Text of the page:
David Starkey is a professor of English at Santa Barbara City College, where he directs the creative writing program. In February, back before the coronavirus took hold of the country, he pitched the idea of walking the entire length of State Street and writing about the experience. He did so on March 6, but before the piece could be published, California went on lockdown. Starkey took another trip down State on March 28, and this is what he saw.
A little before 9:30 on Friday morning, my Uber driver drops me off at the corner of Modoc and Hollister, next to the U-Haul place and across from Santa Barbara Cryotherapy. This summer I will have lived in Santa Barbara for 20 years, but I’ve only ever walked bits and pieces of State Street. Today, I plan to walk it all.
Google Maps has Hollister and State overlapping for several hundred yards, but Bing locates the beginning of State Street right at the entrance to Milpas Rental, the first of a long line of small businesses lining the southern side of the street. Poetically speaking, though, I would argue that State Street really begins in front of Harder RV Storage, where the pavement changes color, like two rivers from very different sources meeting, and a median with wildflowers and pepper trees sprouts up between the east and westbound traffic.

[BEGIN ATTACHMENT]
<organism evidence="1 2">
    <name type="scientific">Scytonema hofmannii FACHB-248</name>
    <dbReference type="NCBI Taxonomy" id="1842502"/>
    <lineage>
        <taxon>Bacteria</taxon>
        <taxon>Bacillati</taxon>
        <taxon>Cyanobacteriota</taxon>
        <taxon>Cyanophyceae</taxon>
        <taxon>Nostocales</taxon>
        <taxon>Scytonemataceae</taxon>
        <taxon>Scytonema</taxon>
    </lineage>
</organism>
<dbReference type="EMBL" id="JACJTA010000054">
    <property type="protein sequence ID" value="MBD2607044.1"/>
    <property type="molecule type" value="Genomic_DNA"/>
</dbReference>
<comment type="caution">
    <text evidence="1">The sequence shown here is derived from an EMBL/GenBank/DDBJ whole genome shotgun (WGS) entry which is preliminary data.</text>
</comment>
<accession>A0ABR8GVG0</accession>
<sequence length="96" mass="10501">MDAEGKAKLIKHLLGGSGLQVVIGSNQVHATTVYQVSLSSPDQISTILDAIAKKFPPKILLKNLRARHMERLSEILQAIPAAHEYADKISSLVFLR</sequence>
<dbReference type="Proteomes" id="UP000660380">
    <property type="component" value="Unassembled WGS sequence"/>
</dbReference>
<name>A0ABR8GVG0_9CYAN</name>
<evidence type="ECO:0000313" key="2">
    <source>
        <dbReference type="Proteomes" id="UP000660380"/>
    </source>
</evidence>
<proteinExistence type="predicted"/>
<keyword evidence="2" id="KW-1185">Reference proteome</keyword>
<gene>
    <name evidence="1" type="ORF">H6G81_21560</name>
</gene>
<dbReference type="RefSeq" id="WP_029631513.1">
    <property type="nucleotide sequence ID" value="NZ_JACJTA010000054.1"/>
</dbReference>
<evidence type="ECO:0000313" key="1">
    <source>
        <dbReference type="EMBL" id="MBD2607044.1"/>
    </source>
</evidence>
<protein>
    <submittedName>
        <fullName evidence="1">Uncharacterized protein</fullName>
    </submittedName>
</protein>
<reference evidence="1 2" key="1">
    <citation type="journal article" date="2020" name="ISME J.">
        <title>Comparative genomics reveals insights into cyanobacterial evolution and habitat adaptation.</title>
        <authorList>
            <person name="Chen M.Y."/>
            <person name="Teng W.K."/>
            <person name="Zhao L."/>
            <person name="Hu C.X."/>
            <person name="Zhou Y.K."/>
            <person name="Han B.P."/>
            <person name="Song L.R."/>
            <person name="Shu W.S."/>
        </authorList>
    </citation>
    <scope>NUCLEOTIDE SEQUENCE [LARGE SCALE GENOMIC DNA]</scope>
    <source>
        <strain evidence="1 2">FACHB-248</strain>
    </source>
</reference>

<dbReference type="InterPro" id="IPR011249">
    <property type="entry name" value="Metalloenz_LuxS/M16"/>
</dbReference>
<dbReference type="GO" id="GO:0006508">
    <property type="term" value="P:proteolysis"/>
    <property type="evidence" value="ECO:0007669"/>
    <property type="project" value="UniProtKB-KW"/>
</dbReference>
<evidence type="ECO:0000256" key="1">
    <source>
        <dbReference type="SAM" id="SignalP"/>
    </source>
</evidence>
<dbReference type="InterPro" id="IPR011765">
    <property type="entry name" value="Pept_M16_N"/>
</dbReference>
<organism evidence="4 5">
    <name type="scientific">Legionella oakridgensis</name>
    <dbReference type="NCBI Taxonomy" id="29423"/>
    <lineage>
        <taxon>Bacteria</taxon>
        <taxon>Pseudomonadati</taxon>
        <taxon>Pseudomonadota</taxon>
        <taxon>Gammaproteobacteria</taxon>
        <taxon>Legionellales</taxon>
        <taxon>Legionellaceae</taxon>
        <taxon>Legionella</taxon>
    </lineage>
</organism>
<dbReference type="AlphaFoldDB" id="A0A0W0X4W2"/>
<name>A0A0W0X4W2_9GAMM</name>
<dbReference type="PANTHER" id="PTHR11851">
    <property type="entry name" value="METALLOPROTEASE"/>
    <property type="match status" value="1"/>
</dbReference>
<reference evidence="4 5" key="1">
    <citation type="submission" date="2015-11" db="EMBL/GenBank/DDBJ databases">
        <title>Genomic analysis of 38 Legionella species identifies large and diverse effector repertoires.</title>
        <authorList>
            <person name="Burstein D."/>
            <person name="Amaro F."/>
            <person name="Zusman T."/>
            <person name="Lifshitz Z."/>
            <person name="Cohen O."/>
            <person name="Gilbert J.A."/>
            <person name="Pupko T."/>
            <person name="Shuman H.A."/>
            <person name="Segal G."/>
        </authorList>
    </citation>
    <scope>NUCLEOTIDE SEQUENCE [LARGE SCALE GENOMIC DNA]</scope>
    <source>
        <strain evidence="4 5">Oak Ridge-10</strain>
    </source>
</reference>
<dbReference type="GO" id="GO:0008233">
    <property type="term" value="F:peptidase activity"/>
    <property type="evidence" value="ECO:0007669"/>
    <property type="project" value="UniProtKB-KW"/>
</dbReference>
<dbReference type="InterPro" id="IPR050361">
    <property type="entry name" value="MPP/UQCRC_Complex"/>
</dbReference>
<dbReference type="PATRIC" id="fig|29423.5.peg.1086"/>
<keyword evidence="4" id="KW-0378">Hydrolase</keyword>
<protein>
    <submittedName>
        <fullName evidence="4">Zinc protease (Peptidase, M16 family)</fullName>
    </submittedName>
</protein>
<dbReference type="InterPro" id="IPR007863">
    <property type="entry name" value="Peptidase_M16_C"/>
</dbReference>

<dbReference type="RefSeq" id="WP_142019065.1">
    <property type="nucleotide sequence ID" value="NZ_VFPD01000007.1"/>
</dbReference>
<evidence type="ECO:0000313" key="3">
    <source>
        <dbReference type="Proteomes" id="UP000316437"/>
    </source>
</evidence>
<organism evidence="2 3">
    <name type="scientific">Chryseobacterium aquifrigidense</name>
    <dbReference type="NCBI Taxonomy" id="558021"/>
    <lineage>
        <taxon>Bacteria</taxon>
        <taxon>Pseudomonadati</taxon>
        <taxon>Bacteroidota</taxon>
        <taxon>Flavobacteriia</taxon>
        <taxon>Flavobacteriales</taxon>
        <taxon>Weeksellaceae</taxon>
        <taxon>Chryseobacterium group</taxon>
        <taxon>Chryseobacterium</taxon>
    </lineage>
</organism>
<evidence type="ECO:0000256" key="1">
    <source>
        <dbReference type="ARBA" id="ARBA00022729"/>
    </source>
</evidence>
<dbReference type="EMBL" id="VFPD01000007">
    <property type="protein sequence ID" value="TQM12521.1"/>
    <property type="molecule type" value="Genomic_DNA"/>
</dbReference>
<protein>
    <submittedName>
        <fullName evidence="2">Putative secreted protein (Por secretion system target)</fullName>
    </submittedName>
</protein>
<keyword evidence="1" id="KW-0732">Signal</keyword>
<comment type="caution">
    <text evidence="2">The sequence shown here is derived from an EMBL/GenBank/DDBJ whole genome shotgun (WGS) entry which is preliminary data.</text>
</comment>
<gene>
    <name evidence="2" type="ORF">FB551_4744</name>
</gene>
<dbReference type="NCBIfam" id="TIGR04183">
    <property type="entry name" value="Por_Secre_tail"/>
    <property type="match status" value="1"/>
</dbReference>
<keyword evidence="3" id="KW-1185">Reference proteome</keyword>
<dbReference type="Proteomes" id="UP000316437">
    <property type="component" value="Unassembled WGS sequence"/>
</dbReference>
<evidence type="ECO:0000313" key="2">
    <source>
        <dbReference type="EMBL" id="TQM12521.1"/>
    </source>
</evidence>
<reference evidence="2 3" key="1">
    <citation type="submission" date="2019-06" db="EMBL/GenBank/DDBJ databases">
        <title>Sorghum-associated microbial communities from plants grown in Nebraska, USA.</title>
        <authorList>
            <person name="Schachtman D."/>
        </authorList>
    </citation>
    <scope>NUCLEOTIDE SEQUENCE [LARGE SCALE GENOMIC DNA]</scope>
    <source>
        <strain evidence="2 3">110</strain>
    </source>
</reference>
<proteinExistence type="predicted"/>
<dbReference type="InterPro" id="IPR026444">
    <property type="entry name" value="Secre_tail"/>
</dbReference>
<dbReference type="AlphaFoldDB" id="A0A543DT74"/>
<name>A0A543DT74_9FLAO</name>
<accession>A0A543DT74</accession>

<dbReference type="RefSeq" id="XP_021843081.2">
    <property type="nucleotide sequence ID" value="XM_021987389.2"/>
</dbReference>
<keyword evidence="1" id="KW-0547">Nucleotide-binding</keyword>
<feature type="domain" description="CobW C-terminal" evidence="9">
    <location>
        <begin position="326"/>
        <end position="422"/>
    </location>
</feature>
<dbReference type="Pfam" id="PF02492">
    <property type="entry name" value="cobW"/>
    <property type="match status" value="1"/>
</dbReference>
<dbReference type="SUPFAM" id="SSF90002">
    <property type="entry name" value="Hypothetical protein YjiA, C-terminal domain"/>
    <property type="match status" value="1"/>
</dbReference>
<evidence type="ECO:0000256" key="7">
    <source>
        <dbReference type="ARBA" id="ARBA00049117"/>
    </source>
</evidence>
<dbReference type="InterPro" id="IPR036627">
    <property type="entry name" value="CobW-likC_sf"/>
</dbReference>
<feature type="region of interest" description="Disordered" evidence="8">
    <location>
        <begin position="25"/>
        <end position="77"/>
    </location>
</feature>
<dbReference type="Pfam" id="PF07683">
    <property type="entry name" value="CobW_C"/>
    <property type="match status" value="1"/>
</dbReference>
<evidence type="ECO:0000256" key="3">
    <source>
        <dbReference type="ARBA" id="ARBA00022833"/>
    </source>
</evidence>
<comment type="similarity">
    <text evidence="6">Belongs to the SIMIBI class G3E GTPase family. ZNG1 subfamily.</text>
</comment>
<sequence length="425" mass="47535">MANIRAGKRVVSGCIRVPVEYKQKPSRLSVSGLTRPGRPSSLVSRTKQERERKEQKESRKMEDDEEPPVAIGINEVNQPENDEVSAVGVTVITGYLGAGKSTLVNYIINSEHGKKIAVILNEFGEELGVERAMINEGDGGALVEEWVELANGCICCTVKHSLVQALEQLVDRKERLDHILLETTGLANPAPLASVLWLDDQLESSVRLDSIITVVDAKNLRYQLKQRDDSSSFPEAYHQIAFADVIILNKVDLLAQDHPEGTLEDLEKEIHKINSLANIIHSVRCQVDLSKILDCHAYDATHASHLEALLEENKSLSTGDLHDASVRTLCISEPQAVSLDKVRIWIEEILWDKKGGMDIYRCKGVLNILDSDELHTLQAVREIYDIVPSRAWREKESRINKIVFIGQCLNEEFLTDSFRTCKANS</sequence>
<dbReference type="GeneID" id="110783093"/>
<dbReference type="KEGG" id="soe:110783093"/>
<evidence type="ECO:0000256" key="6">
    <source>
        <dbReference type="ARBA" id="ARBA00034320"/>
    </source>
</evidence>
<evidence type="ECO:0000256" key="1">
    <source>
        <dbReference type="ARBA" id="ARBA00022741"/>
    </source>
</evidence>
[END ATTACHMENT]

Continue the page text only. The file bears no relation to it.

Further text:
The morning fog has burned off, leaving a blue sky crisscrossed by jet contrails. There’s a light breeze, and the air smells of jasmine.
Despite Governor Newsom’s shelter-at-home order, I want to see what’s happened to State Street in the 22 days since COVID-19 upended America. While another walk would be nice, I have a lot of online work due today, so I ask my youngest daughter, a freshman at NYU who is home for the remainder of the semester, to drive me while I take notes. Surprisingly, she agrees.
On this initial stretch of road, at least, not much seems to have changed since my walk. Apparently auto repair shops are “essential”: most of them are open for business. The sky is just as blue.
Just before State Street crosses the freeway, next to a well-worn path leading down into the bushes and trees, a stenciled sign reads “No Camping.”